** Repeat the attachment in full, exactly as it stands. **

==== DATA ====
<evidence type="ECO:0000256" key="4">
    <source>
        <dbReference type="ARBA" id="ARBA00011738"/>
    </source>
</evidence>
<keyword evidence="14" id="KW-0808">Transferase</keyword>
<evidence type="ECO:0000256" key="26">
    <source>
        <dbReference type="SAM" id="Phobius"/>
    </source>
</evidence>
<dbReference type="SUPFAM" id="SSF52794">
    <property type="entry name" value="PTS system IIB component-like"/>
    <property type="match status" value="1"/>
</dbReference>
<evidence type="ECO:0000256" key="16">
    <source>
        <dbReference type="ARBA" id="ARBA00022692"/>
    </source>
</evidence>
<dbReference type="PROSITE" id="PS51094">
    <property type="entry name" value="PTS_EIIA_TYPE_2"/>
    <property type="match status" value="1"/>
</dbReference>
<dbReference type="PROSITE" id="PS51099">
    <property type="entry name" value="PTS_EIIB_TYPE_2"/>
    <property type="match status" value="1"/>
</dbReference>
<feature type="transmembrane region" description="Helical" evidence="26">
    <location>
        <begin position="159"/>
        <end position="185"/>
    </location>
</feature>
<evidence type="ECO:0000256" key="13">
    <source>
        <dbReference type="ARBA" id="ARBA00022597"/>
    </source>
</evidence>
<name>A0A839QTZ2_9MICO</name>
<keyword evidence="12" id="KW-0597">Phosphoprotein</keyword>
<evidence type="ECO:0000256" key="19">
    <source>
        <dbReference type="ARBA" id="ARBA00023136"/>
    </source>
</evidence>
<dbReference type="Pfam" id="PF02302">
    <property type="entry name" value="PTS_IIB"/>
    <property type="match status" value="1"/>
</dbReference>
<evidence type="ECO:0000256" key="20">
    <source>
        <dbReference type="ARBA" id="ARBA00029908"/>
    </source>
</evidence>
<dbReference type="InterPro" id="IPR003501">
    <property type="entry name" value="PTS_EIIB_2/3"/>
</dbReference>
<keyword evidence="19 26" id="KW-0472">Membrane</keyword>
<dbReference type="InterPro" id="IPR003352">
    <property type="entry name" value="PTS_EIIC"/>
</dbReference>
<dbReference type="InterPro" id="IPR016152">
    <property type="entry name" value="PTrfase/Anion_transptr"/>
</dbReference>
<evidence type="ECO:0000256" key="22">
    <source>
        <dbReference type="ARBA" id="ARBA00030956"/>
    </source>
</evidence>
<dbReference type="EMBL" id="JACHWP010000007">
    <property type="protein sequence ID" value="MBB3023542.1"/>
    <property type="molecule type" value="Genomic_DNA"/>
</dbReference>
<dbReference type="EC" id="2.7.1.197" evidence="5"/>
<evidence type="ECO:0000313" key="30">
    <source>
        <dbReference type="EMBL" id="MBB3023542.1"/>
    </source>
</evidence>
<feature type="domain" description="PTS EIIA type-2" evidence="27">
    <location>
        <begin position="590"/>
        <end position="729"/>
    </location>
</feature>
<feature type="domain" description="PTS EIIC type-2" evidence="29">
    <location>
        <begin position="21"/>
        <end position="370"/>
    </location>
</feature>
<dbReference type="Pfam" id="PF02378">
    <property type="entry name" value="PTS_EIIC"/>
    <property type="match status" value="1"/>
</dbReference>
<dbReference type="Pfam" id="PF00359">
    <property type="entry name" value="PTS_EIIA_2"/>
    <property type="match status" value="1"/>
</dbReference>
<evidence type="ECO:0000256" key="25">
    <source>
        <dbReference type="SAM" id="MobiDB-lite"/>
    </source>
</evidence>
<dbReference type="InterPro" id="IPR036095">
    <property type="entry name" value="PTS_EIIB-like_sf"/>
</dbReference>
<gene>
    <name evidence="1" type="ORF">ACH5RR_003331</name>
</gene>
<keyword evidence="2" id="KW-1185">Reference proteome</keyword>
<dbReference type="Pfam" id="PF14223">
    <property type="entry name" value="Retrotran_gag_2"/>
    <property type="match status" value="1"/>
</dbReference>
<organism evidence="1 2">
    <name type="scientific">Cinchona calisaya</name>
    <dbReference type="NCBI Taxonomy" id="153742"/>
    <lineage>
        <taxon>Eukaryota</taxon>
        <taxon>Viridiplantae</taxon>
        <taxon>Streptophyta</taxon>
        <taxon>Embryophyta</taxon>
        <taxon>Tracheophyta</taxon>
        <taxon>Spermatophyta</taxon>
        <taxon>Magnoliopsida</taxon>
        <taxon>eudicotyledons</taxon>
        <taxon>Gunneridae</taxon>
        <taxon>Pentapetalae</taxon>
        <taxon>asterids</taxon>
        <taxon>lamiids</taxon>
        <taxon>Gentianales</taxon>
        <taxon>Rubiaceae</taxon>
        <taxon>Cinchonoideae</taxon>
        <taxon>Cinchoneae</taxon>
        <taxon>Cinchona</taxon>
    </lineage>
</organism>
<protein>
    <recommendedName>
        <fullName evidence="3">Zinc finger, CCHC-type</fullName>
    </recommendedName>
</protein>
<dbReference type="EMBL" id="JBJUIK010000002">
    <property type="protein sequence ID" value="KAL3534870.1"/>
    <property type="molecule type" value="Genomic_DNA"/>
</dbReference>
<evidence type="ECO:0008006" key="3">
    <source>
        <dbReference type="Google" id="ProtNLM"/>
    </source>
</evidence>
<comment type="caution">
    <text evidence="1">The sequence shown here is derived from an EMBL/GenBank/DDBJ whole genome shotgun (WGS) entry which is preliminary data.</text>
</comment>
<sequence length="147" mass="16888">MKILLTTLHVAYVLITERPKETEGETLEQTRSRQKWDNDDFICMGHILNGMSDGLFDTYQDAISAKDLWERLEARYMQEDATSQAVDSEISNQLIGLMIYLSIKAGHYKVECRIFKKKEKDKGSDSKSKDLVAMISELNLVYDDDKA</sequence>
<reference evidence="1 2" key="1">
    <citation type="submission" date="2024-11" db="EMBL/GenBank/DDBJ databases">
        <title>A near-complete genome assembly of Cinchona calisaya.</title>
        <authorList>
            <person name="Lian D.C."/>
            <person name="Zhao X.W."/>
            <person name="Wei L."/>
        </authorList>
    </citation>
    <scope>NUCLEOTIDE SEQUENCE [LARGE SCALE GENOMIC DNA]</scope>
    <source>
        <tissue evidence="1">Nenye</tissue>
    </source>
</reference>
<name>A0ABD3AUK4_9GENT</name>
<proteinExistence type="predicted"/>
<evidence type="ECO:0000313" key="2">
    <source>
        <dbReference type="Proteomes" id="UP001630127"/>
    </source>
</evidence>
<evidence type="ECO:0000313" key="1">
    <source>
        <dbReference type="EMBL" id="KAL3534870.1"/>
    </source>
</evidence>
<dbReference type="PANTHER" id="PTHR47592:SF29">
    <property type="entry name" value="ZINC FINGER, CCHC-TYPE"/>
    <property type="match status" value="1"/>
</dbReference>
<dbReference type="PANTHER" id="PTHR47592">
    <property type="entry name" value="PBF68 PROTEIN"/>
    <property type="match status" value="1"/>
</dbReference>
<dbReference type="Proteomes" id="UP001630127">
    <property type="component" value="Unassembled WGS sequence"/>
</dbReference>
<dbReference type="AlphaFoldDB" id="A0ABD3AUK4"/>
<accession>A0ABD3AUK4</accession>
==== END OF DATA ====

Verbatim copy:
<evidence type="ECO:0000256" key="4">
    <source>
        <dbReference type="ARBA" id="ARBA00011738"/>
    </source>
</evidence>
<keyword evidence="14" id="KW-0808">Transferase</keyword>
<evidence type="ECO:0000256" key="26">
    <source>
        <dbReference type="SAM" id="Phobius"/>
    </source>
</evidence>
<dbReference type="SUPFAM" id="SSF52794">
    <property type="entry name" value="PTS system IIB component-like"/>
    <property type="match status" value="1"/>
</dbReference>
<evidence type="ECO:0000256" key="16">
    <source>
        <dbReference type="ARBA" id="ARBA00022692"/>
    </source>
</evidence>
<dbReference type="PROSITE" id="PS51094">
    <property type="entry name" value="PTS_EIIA_TYPE_2"/>
    <property type="match status" value="1"/>
</dbReference>
<dbReference type="PROSITE" id="PS51099">
    <property type="entry name" value="PTS_EIIB_TYPE_2"/>
    <property type="match status" value="1"/>
</dbReference>
<feature type="transmembrane region" description="Helical" evidence="26">
    <location>
        <begin position="159"/>
        <end position="185"/>
    </location>
</feature>
<evidence type="ECO:0000256" key="13">
    <source>
        <dbReference type="ARBA" id="ARBA00022597"/>
    </source>
</evidence>
<name>A0A839QTZ2_9MICO</name>
<keyword evidence="12" id="KW-0597">Phosphoprotein</keyword>
<evidence type="ECO:0000256" key="19">
    <source>
        <dbReference type="ARBA" id="ARBA00023136"/>
    </source>
</evidence>
<dbReference type="Pfam" id="PF02302">
    <property type="entry name" value="PTS_IIB"/>
    <property type="match status" value="1"/>
</dbReference>
<evidence type="ECO:0000256" key="20">
    <source>
        <dbReference type="ARBA" id="ARBA00029908"/>
    </source>
</evidence>
<dbReference type="InterPro" id="IPR003501">
    <property type="entry name" value="PTS_EIIB_2/3"/>
</dbReference>
<keyword evidence="19 26" id="KW-0472">Membrane</keyword>
<dbReference type="InterPro" id="IPR003352">
    <property type="entry name" value="PTS_EIIC"/>
</dbReference>
<dbReference type="InterPro" id="IPR016152">
    <property type="entry name" value="PTrfase/Anion_transptr"/>
</dbReference>
<evidence type="ECO:0000256" key="22">
    <source>
        <dbReference type="ARBA" id="ARBA00030956"/>
    </source>
</evidence>
<dbReference type="EMBL" id="JACHWP010000007">
    <property type="protein sequence ID" value="MBB3023542.1"/>
    <property type="molecule type" value="Genomic_DNA"/>
</dbReference>
<dbReference type="EC" id="2.7.1.197" evidence="5"/>
<evidence type="ECO:0000313" key="30">
    <source>
        <dbReference type="EMBL" id="MBB3023542.1"/>
    </source>
</evidence>
<feature type="domain" description="PTS EIIA type-2" evidence="27">
    <location>
        <begin position="590"/>
        <end position="729"/>
    </location>
</feature>
<feature type="domain" description="PTS EIIC type-2" evidence="29">
    <location>
        <begin position="21"/>
        <end position="370"/>
    </location>
</feature>
<dbReference type="Pfam" id="PF02378">
    <property type="entry name" value="PTS_EIIC"/>
    <property type="match status" value="1"/>
</dbReference>
<dbReference type="Pfam" id="PF00359">
    <property type="entry name" value="PTS_EIIA_2"/>
    <property type="match status" value="1"/>
</dbReference>
<evidence type="ECO:0000256" key="25">
    <source>
        <dbReference type="SAM" id="MobiDB-lite"/>
    </source>
</evidence>
<dbReference type="InterPro" id="IPR036095">
    <property type="entry name" value="PTS_EIIB-like_sf"/>
</dbReference>
<gene>
    <name evidence="1" type="ORF">ACH5RR_003331</name>
</gene>
<keyword evidence="2" id="KW-1185">Reference proteome</keyword>
<dbReference type="Pfam" id="PF14223">
    <property type="entry name" value="Retrotran_gag_2"/>
    <property type="match status" value="1"/>
</dbReference>
<organism evidence="1 2">
    <name type="scientific">Cinchona calisaya</name>
    <dbReference type="NCBI Taxonomy" id="153742"/>
    <lineage>
        <taxon>Eukaryota</taxon>
        <taxon>Viridiplantae</taxon>
        <taxon>Streptophyta</taxon>
        <taxon>Embryophyta</taxon>
        <taxon>Tracheophyta</taxon>
        <taxon>Spermatophyta</taxon>
        <taxon>Magnoliopsida</taxon>
        <taxon>eudicotyledons</taxon>
        <taxon>Gunneridae</taxon>
        <taxon>Pentapetalae</taxon>
        <taxon>asterids</taxon>
        <taxon>lamiids</taxon>
        <taxon>Gentianales</taxon>
        <taxon>Rubiaceae</taxon>
        <taxon>Cinchonoideae</taxon>
        <taxon>Cinchoneae</taxon>
        <taxon>Cinchona</taxon>
    </lineage>
</organism>
<protein>
    <recommendedName>
        <fullName evidence="3">Zinc finger, CCHC-type</fullName>
    </recommendedName>
</protein>
<dbReference type="EMBL" id="JBJUIK010000002">
    <property type="protein sequence ID" value="KAL3534870.1"/>
    <property type="molecule type" value="Genomic_DNA"/>
</dbReference>
<evidence type="ECO:0008006" key="3">
    <source>
        <dbReference type="Google" id="ProtNLM"/>
    </source>
</evidence>
<comment type="caution">
    <text evidence="1">The sequence shown here is derived from an EMBL/GenBank/DDBJ whole genome shotgun (WGS) entry which is preliminary data.</text>
</comment>
<sequence length="147" mass="16888">MKILLTTLHVAYVLITERPKETEGETLEQTRSRQKWDNDDFICMGHILNGMSDGLFDTYQDAISAKDLWERLEARYMQEDATSQAVDSEISNQLIGLMIYLSIKAGHYKVECRIFKKKEKDKGSDSKSKDLVAMISELNLVYDDDKA</sequence>
<reference evidence="1 2" key="1">
    <citation type="submission" date="2024-11" db="EMBL/GenBank/DDBJ databases">
        <title>A near-complete genome assembly of Cinchona calisaya.</title>
        <authorList>
            <person name="Lian D.C."/>
            <person name="Zhao X.W."/>
            <person name="Wei L."/>
        </authorList>
    </citation>
    <scope>NUCLEOTIDE SEQUENCE [LARGE SCALE GENOMIC DNA]</scope>
    <source>
        <tissue evidence="1">Nenye</tissue>
    </source>
</reference>
<name>A0ABD3AUK4_9GENT</name>
<proteinExistence type="predicted"/>
<evidence type="ECO:0000313" key="2">
    <source>
        <dbReference type="Proteomes" id="UP001630127"/>
    </source>
</evidence>
<evidence type="ECO:0000313" key="1">
    <source>
        <dbReference type="EMBL" id="KAL3534870.1"/>
    </source>
</evidence>
<dbReference type="PANTHER" id="PTHR47592:SF29">
    <property type="entry name" value="ZINC FINGER, CCHC-TYPE"/>
    <property type="match status" value="1"/>
</dbReference>
<dbReference type="PANTHER" id="PTHR47592">
    <property type="entry name" value="PBF68 PROTEIN"/>
    <property type="match status" value="1"/>
</dbReference>
<dbReference type="Proteomes" id="UP001630127">
    <property type="component" value="Unassembled WGS sequence"/>
</dbReference>
<dbReference type="AlphaFoldDB" id="A0ABD3AUK4"/>
<accession>A0ABD3AUK4</accession>